Brevity is the enemy of accuracy. I could stop writing right there, but then that would be too brief, and I would much rather be accurate. Most of us strive to keep our days moving along. Making things faster is usually looked upon as beneficial. We have fast food, quick copy centers, rapid delivery, and speed dialing, just to name a few of the fast features of daily life. And most of us would not want to be without them.
But all too often we sacrifice accuracy at the expense of speed. So what if it isn’t exactly right, it is “good enough” and we did it very quickly, didn’t we? Doesn’t that sound familiar? I’m sure it does for most of us in the technology field. The computer industry is one of the worst offenders when it comes to favoring expedience over accuracy.
For the purposes of this blog entry, I’m not talking about software quality and bugs. I could, because I think they are a symptom of our “faster, quicker” mindset. But there are many more complex issues surrounding software quality. That may be a topic for future entries. Today, I’m simply talking about the inconsistent and inaccurate ways in which IT professionals use terminology. Let’s look at a couple of examples.
Database Versus DBMS
What is a database? I bet most people reading this article believe they know the answer to that question. But many of them would be wrong. DB2 is not a database, it is a DBMS, or Database Management System. You can use DB2 to create a database, but DB2, in and of itself, is not a database. Same goes for Oracle (which is a DBMS and a company) and SQL Server (just a DBMS).
So what is a database? A database is an organized store of data wherein the data is accessible by named data elements (for example, fields, records, and files). It does not even have to be computerized to be a database. The phone book is a database (Why do they still send out phone books? Does anyone even use them any more? Now I’m way off topic, so let’s get back on track.)
A DBMS is software that enables end users or application programmers to share data. It provides a systematic method of creating, updating, retrieving and storing information in a database. DBMSs also are generally responsible for data integrity, data access control, and automated rollback, restart and recovery.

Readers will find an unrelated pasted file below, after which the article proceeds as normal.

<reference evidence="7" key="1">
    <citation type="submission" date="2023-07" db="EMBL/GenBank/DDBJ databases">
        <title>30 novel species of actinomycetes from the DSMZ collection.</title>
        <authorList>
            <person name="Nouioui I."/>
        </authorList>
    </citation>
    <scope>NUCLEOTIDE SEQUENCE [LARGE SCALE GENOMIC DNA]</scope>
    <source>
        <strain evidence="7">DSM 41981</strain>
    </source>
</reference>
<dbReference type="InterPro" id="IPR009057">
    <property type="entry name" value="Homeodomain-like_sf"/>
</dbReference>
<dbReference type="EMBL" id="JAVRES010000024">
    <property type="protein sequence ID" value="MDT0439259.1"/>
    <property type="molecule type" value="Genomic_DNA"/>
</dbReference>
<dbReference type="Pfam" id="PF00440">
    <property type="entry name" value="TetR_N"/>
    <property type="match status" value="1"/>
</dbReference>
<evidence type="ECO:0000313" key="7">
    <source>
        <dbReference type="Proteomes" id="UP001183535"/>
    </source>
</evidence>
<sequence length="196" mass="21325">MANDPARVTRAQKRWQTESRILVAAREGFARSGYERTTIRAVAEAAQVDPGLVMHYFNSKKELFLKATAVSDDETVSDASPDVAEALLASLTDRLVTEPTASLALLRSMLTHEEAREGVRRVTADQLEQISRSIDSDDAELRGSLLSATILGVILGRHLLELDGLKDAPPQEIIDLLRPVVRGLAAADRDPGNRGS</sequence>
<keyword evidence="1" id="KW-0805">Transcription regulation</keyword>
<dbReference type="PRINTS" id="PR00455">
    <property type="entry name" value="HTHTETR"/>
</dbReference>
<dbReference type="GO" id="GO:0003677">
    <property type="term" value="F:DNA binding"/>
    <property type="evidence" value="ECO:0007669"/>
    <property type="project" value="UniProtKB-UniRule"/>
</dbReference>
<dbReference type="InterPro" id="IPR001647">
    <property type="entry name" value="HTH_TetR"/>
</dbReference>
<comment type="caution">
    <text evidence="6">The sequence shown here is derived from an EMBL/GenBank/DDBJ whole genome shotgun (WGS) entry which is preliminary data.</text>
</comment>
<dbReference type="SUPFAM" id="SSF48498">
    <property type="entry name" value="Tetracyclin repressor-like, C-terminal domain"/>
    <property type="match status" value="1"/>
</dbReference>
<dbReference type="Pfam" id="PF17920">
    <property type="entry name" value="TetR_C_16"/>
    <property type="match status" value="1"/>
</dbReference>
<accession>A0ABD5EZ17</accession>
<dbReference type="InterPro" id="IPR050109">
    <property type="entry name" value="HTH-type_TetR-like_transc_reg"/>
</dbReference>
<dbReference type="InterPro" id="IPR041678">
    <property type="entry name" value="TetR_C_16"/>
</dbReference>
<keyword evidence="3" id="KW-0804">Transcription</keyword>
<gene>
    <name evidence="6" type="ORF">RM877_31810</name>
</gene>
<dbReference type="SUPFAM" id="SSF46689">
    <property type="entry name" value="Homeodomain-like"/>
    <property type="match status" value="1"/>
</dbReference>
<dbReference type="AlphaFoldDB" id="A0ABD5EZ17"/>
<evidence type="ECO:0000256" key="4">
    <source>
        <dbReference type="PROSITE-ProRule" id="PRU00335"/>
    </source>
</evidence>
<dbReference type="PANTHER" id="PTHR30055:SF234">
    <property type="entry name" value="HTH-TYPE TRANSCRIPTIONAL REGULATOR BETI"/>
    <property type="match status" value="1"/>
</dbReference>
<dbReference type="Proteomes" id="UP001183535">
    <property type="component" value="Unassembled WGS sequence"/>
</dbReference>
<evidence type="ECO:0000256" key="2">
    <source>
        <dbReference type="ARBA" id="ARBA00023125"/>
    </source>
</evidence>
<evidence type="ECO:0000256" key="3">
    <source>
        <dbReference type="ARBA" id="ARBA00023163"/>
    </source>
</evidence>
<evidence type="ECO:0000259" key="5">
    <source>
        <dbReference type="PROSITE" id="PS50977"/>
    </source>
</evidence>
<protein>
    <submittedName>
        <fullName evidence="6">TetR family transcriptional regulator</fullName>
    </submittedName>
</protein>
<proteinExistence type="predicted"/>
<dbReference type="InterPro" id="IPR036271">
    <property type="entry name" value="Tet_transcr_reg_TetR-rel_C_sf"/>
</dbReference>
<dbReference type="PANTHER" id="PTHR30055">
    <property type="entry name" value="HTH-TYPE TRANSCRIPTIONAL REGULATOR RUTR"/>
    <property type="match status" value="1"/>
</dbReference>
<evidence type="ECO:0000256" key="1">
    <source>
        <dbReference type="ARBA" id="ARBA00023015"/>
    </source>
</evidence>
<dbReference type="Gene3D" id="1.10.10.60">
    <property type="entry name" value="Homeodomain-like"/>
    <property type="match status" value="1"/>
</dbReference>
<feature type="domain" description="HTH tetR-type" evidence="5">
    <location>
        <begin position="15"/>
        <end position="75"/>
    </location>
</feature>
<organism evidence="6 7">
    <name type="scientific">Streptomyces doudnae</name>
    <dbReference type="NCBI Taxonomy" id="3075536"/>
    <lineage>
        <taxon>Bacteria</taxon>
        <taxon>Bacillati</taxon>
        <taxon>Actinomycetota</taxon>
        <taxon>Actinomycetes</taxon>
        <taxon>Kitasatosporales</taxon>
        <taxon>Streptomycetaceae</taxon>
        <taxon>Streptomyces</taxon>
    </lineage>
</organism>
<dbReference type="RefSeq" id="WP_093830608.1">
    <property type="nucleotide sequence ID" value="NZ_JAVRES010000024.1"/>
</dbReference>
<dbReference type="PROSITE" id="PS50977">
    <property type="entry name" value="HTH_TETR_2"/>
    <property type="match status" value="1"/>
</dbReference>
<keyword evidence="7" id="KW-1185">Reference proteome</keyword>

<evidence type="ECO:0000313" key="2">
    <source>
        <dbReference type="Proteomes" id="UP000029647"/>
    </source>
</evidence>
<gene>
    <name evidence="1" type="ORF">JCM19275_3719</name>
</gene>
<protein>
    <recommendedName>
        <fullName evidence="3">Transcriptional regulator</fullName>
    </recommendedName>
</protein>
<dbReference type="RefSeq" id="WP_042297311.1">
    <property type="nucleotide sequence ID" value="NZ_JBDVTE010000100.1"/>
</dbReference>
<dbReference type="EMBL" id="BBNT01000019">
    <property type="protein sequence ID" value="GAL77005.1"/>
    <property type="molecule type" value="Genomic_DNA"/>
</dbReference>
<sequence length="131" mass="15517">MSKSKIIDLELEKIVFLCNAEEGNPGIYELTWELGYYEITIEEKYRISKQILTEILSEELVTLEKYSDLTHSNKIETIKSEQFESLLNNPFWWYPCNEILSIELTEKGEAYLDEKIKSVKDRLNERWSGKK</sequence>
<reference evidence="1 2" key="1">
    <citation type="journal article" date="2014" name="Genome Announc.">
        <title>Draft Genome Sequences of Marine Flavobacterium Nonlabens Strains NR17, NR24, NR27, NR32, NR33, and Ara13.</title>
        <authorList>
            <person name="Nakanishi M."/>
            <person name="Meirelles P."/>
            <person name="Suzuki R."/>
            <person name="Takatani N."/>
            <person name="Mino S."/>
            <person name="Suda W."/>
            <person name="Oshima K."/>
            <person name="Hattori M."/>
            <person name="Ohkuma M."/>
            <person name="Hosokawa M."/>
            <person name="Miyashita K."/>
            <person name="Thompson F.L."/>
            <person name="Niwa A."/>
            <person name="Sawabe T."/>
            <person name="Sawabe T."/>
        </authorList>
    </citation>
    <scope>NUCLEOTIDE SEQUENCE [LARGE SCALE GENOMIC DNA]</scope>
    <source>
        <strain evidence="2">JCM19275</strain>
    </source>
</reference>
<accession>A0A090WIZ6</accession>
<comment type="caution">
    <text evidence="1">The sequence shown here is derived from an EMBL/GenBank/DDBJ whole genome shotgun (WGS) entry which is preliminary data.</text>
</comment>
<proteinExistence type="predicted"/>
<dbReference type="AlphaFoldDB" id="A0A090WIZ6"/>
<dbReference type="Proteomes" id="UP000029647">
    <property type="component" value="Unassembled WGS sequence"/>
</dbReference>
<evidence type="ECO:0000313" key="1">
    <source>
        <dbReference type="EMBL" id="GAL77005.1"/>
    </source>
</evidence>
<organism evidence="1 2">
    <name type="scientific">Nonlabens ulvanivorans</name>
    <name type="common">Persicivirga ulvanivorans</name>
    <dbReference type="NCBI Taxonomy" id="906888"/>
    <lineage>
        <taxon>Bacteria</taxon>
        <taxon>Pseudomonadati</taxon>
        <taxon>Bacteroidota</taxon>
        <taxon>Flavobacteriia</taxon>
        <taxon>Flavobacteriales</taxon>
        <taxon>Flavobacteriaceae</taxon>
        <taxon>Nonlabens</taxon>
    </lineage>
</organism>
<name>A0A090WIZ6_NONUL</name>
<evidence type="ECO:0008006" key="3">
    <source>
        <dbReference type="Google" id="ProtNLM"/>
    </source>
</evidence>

In layman’s terms, you can think of a database as a filing system. You can think of the filing cabinet itself along with the file folders and labels as the DBMS. A DBMS manages databases. You implement and access database instances using the capabilities of the DBMS.
So, DB2 and Oracle and SQL Server and MySQL are database management systems. Your payroll application uses the payroll database, which may be implemented using DB2 or Oracle or…
Why is that important? If we do not use precise terms when we write, speak, and work confusion can result. And confusion leads to over budget projects, improperly developed systems, and lost productivity. So precision must be important to us.
Do you want another example?
Information Versus Data
The basic building block of knowledge is data. Data is a fact represented as an item or event out of context and with no relation to other things. Examples of data are 27, 010110, and JAN. Without additional details we know nothing about any of these three pieces of data. Consider:
- Is 27 a number in base ten, or is it in octal (which would translate to 23 in base ten)?
- If 27 is a number in base ten what does it represent? Is it an age, a dollar amount, an IQ, a shoe size, or something else entirely?
- What about 010110? Is it a binary number? Or is it a representation of a date, perhaps January 1, 1910? January 1, 2010? Or something else entirely?
- Finally, what does JAN represent? Is it a woman’s name (or a man’s name)? Or does it represent the first month of the year?
All of these are examples of data because of the lack of context.
Information, on the other hand, adds context through relationships between data, and possibly other information. Data with metadata and context makes information. The relationships may represent information, yet the relations do not actually constitute information until they are understood. Also, the relationships that represent data have a tendency to be limited in context, mostly about the past or present, with little if any implication for the future.
Knowledge adds understanding and retention to information. It is the next natural progression after information. To have “knowledge” requires information in conjunction with patterns between data, information, and other knowledge, coupling it with understanding and cognition.
The final step would be to move from knowledge to wisdom. Wisdom can be thought of as knowledge applied. You may have the knowledge that fatty foods are bad for you, but if you eat it anyway, you are not wise.
Now how often do you precisely use these terms, especially data and information?
There are plenty of other examples, too. When was the last time you heard or read an acronym and had no idea what it meant? What about industry buzzwords like SOA or cloud computing? They are used all the time, but rarely defined. I bet if we got twelve cloud computing “experts” and put them in separate rooms we’d come up with at least twelve different definitions of cloud computing.
As skilled IT professionals, we need to be more precise in our day to day language. Doing so preserves knowledge and minimizes confusion. And it is laudable to pursue both of those goals. Furthermore, it is cost effective in terms of clarity and productivity. And isn’t that the reason we go to work everyday?